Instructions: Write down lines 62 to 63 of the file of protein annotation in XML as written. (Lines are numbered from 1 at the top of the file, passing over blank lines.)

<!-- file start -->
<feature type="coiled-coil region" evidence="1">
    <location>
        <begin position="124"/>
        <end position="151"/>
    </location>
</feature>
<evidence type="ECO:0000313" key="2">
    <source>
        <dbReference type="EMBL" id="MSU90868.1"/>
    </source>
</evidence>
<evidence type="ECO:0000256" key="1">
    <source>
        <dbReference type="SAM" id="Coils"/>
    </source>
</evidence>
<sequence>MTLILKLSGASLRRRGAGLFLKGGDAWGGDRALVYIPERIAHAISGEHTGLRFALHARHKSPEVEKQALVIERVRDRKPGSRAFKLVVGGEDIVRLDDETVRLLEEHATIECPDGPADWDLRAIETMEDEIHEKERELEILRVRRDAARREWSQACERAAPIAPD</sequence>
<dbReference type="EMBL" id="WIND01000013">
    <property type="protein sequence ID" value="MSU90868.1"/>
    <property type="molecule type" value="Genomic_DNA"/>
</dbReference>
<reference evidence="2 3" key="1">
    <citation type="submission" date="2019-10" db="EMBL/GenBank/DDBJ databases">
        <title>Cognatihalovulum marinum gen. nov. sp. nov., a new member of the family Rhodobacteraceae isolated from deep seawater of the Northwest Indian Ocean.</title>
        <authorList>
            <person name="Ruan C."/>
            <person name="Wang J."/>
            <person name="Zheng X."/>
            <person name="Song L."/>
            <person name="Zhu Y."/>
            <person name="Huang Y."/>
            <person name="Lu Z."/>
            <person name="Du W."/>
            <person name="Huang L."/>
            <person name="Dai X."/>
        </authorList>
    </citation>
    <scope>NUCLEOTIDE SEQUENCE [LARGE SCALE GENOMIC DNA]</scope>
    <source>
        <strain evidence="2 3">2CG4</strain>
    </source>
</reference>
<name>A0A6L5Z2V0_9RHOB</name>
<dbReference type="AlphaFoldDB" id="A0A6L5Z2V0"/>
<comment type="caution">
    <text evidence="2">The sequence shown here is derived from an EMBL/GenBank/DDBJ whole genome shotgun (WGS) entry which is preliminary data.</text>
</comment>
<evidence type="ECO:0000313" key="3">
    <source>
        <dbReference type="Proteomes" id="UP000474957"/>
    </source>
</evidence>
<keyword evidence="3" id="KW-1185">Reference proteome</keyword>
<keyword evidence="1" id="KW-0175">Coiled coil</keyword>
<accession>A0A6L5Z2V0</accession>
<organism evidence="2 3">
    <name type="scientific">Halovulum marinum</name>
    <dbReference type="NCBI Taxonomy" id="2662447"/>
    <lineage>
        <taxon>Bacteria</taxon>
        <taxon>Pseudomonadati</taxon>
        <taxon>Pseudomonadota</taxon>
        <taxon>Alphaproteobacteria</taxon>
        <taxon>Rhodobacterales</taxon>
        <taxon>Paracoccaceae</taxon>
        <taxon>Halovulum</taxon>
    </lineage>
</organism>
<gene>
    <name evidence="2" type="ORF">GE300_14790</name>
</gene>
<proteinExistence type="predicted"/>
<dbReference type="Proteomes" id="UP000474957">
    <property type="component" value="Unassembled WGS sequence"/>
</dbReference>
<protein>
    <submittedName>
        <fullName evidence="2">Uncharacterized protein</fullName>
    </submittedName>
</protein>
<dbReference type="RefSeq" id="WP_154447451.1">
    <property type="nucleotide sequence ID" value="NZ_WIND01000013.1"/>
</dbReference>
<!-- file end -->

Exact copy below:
        <taxon>Pseudomonadota</taxon>
        <taxon>Alphaproteobacteria</taxon>